May 30, 2024, 06:24AM

The Summer Sun, Part Six

Blinded by the white light.

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From their desert shack to the dusty coastal town of San Mateo was a journey of 100 miles down Highway 1, Susan at the Ford station wagon's wheel, during which Timmy Marcade indulged in a kaleidoscope of thought, thoughts as concentrated as a can of frozen Donald Duck orange juice, yet stretched out beyond the Pacific's horizon. Then they boarded the small schooner and set sail.

That night their tiny ship was anchored in black waters, the starless sky blacker than black. Inside they slept a black sleep, blacker than the starless sky, dreams vivid, pure and simple. They were on their way to a promised land.

Then dawn.

Susan wore a baby blue apron, and nothing else, not even slippers. The gas stove's flame was blue. Her eyes, most assuredly blue. The Pacific Ocean surrounding their boat was royal blue. The name of that boat was Bluebird. The morning sky was brilliant and stunning and so very blue. Timmy Marcade in a navy bathrobe, sitting at the table, awaiting a feast of eggs, Canadian bacon, toast, juice and a fresh pot of coffee, thought his true-blue love thoughts. He fiddled with the shortwave radio until he found a Mozart string quartet. Despite his newfound knowledge of just how nefarious the world is, despite his loss of illusion and innocence, they were embarking on a new life, within reach of a new land, a genesis. They were exhilarated.

At the shack, Susan told him about this new world, an island off the coast of Chile, a little south of Peru, a small island, privately owned, a self-proclaimed state, a micro-nation, Novus Eden. Small, but plenty large for an intrepid community to build on. It had roads and a town dating back to the conquistadors. And most importantly: fertile land for crops, and plenty of territory to expand on. There were elders, families, a future away from what lay ahead for the rest of the world. There was a military, well-trained, all young men were enlisted upon turning 18. Timmy would be back in khakis, an officer. There was even a church, Roman Catholic that had broken with Rome amidst the blasphemy of Vatican II, complete with a robust clergy: bishop, priests, brothers and a convent.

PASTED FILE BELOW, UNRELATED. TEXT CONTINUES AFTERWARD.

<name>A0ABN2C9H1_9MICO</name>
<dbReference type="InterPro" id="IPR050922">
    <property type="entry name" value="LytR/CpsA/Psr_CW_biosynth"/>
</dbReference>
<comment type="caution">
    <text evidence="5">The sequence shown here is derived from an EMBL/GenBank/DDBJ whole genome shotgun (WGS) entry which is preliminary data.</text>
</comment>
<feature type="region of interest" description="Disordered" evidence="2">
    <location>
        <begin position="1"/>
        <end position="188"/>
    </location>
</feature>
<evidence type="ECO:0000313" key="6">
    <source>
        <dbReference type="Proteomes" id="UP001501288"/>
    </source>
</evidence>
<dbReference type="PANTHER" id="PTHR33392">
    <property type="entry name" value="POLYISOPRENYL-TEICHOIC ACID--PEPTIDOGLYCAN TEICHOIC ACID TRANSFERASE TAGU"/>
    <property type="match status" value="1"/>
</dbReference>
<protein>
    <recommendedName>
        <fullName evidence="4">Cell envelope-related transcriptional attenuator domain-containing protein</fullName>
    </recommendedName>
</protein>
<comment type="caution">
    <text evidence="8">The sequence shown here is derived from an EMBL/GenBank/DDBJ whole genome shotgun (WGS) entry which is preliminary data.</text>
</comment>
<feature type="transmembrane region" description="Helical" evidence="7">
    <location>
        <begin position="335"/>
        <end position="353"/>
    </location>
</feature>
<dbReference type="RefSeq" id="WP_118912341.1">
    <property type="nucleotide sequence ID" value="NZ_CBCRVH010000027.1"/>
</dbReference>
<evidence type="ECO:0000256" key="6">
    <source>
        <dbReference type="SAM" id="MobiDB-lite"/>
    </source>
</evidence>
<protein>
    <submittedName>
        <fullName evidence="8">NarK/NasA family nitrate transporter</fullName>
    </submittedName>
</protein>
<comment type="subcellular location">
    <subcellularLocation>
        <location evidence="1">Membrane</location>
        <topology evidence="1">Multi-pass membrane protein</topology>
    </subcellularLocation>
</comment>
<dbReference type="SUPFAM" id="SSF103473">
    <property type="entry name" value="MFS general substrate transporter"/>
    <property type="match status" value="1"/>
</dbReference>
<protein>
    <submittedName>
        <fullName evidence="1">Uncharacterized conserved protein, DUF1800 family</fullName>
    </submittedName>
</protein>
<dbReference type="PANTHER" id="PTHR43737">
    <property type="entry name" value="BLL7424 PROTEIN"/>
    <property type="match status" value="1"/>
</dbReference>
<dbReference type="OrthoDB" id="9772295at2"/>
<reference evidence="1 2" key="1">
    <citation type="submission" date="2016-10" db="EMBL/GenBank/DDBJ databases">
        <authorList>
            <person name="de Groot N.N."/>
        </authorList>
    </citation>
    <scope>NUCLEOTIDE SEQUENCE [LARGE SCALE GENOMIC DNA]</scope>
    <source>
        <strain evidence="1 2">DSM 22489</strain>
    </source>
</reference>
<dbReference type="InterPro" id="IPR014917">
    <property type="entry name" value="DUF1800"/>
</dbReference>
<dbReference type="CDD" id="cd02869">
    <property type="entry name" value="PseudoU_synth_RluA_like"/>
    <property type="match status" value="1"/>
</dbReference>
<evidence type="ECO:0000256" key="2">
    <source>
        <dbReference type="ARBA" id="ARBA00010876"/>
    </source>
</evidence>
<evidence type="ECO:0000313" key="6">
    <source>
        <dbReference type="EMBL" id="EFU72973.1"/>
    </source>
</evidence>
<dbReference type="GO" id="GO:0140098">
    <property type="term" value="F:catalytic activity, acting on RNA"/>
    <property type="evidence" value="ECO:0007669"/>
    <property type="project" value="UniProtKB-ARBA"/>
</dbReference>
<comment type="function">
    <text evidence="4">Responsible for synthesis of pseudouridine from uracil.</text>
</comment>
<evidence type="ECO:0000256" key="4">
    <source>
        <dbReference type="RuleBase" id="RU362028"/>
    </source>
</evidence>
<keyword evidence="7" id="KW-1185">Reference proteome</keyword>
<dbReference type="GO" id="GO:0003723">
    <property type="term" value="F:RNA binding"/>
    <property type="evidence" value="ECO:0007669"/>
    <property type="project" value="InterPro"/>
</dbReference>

The schooner was Susan's, bought two summers ago. She'd sold her Jag, for cash, and bought the nondescript station wagon, also for cash, and added counterfeit plates. At San Mateo, they boarded her boat and sailed south.

"Where did you get counterfeit license plates? I've never heard of such a..."

"If you have money, you have magic."

As Susan had spelled things out, there was an international underground of dissidents who knew too much, who’d connected, banded, plotted, and established this new land, unnoticed by the powers that be. They came from various circles: Birchers; European nationalists (who were so far to the Right that they struck Timmy as being, almost, from the Left); refugees from sundry Communist tyrannies; obscure royals; dissidents from the United States intelligence community and military, the ones whose careers stalled at, say, major or colonel, too contrarian to advance to the inner circle, the ones who fumed about Abraham Lincoln's close ties to Allan Pinkerton and the Turner Militia, to John Brown and Euro Marxists. With eyes steely, they dismissed the fairy tales, they wanted the truth unvarnished. Susan told Timmy of one woman, a widow, but still somewhat young, from Tennessee, whose husband had been CIA.

Their voyage was placid, nothing more disturbing than an odd gentle rain, usually in the eventide. They slept in separate bunks, saving themselves for a proper Roman Catholic wedding. Timmy still had to, somehow, locate an engagement ring for his true love!

In one midnight rain, they embraced on deck for a long time. All was well, they were as one, hearts beating in time to a cosmic rhythm. They looked up, shivering in the night's chill, the sky clearing, to witness a shower of shooting stars racing across the heavens.

"Tennessee?" he thought. Why did that strike a chord, a deep twang, a remote voice, a siren's call? But the voice was far away, he couldn't put his finger on it. So, he put it aside, that lonely thought, and held Susan, inhaled the scent of her golden hair, as warm as the summer sun. He loved her so much! And he swore as much into her tender ear. She hugged him even tighter.

A few weeks later, he found out why Tennessee rang a bell when they docked at Novus Eden. Ashore, our two lovebirds strolling to town, he saw her approaching them. Reality took an abrupt tilt, a dollhouse raised high and rattled, its toy furniture falling out.

"Where were you? Where have you been?" he said, his voice as distant to his ears as the stars.

"Tennessee. Then here. Waiting. For you. Come, take my hand."

She was seasoned, but still looked pretty darn good in a sundress, slim as a sliver. He gazed into her eyes, not the azure of the Pacific, but the emerald of the luxurious late-summer trees and shrubs surrounding them. For the moment he was lost, swimming in those eyes, four to her 24, at her kitchen table in Red Wing, Minnesota, a plate of oatmeal cookies, oven fresh, and a glass of milk before him, his sneakered feet kicking.

Hand in hand, she led him up a stony path, in golden sunlight, overwhelming sparkle and shine. For a few seconds he was blinded, all was white light. Bees bumbled and buzzed, songbirds sang their little hearts out. Timmy's knees were weak. He stumbled; Beatrice steadied him. He glanced over his shoulder and saw Susan below. She was far away, so very far away. And gray, hazy gray.


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